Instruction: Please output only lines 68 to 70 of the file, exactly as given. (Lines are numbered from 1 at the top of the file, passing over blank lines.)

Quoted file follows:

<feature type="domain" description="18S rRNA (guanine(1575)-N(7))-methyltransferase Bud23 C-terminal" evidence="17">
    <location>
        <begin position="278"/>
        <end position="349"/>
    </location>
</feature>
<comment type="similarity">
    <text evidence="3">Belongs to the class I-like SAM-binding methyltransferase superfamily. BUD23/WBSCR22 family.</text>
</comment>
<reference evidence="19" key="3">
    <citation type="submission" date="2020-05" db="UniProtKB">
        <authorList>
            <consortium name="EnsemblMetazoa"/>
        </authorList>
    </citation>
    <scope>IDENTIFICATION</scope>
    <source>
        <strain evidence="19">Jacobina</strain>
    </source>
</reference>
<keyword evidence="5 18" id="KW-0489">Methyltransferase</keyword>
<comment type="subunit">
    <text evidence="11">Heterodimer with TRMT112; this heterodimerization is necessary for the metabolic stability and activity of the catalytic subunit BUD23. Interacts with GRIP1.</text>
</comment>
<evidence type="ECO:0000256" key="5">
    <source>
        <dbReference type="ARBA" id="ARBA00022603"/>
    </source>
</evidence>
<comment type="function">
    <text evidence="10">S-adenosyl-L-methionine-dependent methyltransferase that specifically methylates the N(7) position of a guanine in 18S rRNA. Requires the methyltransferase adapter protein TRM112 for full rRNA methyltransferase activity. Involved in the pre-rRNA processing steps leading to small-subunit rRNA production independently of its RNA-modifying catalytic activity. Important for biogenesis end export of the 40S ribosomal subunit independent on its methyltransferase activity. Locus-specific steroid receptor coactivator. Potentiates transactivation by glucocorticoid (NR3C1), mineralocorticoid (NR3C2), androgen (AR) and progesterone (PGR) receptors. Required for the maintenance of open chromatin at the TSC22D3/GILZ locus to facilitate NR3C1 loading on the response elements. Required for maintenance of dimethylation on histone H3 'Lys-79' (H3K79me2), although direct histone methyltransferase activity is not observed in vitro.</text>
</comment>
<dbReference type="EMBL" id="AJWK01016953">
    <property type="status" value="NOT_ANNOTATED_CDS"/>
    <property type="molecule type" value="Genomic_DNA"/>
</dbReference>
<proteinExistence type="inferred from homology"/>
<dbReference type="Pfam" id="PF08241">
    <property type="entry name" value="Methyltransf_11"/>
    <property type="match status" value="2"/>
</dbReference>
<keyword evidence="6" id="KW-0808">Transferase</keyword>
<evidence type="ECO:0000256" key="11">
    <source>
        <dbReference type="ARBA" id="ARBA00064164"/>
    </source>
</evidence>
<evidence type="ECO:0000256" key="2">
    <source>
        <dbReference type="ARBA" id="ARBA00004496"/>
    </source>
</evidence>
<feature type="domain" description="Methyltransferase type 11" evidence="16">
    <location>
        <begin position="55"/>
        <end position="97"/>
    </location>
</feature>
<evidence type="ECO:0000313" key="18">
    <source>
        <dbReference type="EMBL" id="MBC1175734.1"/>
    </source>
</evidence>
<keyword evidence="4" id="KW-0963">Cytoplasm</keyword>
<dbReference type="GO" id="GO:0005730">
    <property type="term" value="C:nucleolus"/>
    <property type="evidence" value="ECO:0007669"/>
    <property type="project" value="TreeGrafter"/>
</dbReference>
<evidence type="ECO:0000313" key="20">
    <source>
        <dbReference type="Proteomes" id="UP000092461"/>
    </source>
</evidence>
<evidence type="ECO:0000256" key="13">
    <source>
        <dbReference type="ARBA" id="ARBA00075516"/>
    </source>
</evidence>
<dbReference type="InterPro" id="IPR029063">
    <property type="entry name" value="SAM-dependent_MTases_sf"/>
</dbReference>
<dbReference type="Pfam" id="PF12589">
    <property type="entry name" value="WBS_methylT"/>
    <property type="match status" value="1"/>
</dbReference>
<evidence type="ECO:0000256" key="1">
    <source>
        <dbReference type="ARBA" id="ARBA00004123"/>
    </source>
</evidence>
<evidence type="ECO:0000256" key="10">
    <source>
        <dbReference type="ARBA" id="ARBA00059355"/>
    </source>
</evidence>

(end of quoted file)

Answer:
    <property type="project" value="TreeGrafter"/>
</dbReference>
<evidence type="ECO:0000313" key="20">